Does the name Fanny Hurst mean anything to you? Between 1910 and the mid-1930’s, Hurst was one of the most popular, influential and highly paid writers in the United States. Her name on a magazine cover virtually guaranteed a sell-out of the issue. Today, she is remembered, if at all, for the 30 movies of her works, including “Imitation of Life,” “Back Street” and “Humoresque.”
Hurst was a celebrity whose daily life made headlines, and she used that celebrity to support racial equality and rights for women. When it was far from fashionable, her writings were soapboxes from which to decry anti- Semitism, racism, sexual harassment, denial of worker rights and the urban poverty she personally explored.
Few writers today can match Hurst’s eventual output: 17 novels and over 250 short stories, most now out of print and only sporadically available in libraries. The Feminist Press has given us the welcome gift of a representative collection of 18 Hurst short stories. The Stories of Fanny Hurst ($16.95), edited and with an edifying introduction by Susan Koppelman, an authority on the women’s short story in the U.S. A new generation of readers can judge for themselves whether, as many scholars have argued, Hurst is entitled to her place in the canon.
In many ways, the stories Koppelman has assembled reflect the trajectory of Hurst’s own life. Born in St. Louis to assimilated (and, some say, anti-Semitic) German Jews, Hurst attended Washington University and then moved to New York in 1909. Both St. Louis and New York City serve as settings for the stories in the collection. Thanks to Hurst’s diligent research in the airless sweatshops and crowded tenements of New York’s Lower East Side, her work portrays with photographic accuracy the minute details of life’s daily struggles for the working poor, especially women.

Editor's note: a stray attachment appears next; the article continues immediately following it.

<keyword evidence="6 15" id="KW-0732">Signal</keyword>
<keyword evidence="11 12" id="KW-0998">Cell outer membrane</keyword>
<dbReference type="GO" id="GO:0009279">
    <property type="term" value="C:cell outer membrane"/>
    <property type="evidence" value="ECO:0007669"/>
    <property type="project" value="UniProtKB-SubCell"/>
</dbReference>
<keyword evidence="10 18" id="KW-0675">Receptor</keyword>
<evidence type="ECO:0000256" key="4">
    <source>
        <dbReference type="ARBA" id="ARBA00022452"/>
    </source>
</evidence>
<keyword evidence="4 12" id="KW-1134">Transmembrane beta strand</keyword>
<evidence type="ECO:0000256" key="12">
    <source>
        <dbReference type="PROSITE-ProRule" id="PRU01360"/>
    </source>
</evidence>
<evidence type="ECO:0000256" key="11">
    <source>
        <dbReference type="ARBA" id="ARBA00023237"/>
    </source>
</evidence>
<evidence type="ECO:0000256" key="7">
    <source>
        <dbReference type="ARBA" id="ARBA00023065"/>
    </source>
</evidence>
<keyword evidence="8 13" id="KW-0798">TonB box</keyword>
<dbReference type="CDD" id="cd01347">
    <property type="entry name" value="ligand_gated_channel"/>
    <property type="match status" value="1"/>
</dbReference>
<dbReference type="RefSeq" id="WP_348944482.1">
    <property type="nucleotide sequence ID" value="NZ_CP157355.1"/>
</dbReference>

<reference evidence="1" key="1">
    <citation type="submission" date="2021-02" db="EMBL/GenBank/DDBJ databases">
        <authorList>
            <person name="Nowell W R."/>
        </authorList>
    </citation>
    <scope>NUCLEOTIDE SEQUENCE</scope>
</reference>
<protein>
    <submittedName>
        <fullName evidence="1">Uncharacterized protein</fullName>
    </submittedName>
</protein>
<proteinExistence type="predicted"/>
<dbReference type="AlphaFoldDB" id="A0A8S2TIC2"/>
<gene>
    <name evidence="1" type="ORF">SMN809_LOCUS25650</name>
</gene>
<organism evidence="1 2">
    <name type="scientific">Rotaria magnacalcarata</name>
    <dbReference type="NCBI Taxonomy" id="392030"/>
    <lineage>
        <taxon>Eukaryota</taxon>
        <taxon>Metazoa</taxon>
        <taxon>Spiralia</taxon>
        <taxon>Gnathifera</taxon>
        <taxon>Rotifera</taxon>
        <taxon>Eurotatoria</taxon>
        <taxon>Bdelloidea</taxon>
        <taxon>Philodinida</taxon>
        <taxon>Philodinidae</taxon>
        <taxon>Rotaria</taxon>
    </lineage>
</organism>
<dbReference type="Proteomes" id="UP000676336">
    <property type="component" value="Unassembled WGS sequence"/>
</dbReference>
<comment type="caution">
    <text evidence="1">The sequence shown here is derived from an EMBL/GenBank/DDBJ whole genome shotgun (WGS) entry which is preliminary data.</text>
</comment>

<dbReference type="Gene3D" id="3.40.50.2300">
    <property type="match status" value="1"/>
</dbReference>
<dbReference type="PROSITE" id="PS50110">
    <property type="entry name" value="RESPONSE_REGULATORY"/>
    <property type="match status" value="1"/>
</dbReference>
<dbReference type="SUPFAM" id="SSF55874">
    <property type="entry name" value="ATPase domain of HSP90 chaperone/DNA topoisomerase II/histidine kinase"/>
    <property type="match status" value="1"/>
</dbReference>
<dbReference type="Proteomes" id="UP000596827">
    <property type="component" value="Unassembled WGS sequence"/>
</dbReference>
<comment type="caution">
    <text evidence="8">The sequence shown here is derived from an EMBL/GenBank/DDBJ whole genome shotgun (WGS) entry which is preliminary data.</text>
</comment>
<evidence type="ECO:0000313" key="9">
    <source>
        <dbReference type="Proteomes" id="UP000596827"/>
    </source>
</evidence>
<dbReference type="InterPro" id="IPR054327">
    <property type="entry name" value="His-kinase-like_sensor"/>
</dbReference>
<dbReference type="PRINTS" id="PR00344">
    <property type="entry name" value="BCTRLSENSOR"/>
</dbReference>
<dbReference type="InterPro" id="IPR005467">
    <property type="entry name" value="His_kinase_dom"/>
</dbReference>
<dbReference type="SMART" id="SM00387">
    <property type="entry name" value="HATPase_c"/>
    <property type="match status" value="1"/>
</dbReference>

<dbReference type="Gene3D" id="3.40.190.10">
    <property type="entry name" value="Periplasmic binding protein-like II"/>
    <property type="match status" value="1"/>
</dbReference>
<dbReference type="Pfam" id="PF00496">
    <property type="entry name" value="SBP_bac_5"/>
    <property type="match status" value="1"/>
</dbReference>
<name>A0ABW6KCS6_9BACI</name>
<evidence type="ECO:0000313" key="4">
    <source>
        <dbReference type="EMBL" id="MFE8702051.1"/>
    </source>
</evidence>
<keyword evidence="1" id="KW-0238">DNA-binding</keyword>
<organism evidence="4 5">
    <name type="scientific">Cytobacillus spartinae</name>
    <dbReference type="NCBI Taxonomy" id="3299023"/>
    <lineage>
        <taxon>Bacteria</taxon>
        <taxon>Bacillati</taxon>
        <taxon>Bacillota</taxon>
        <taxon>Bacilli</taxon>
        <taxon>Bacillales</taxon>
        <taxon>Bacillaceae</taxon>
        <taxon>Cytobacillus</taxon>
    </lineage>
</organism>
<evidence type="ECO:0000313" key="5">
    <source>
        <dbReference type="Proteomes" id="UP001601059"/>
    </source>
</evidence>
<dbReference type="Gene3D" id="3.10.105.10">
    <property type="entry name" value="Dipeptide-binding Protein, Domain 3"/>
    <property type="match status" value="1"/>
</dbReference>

On the surface, Hurst’s stories have problems: labyrinthine sentences whose syntax is befuddling, florid figures of speech that cry out for a stern editor, and dialect and slang that feel as outdated as the hula hoop. And to some tastes, the stories will feel overwrought, but passion should not be mistaken for mere sentimentality Hurst’s abiding empathy for common people thrown back on their own resources still feels fresh and powerful.
Hurst’s plots pay homage to Saki, O. Henry and de Maupassant, moving forward with a compelling momentum that is often stunning. In “The Story of Life” a faithful husband destroys himself and his wife by his obsession for their young ward. “Forty-five” tells of a beautiful daughter who blithely usurps her fading mother’s place in a romantic relationship. In “The Brinkerhoff Brothers” the symbiotic relationship between two brothers, limned in haunting detail by Hurst, is forever altered when one of them marries late in life.
The collection will help you remember why the short story once laid such claim on the imagination. Here are tales of Jews attempting to assimilate by bobbing their names; the scourge of TB that echoes the AIDS epidemic of our own time, and women’s precarious balance of home and career. Always there are fresh surprises to take away: an unexpected twist at a story’s end, a perfect detail that brings a moment in the past to life, a poignant encounter between mother and daughter or lover and lover. These are stories rich with the stuff of life. They still have lessons to teach us about the glories and mysteries of the human heart.
Faye Moskowitz, professor and chair of the George Washington University English Department, is the author of four books and the editor of a collection of writing by Jewish women.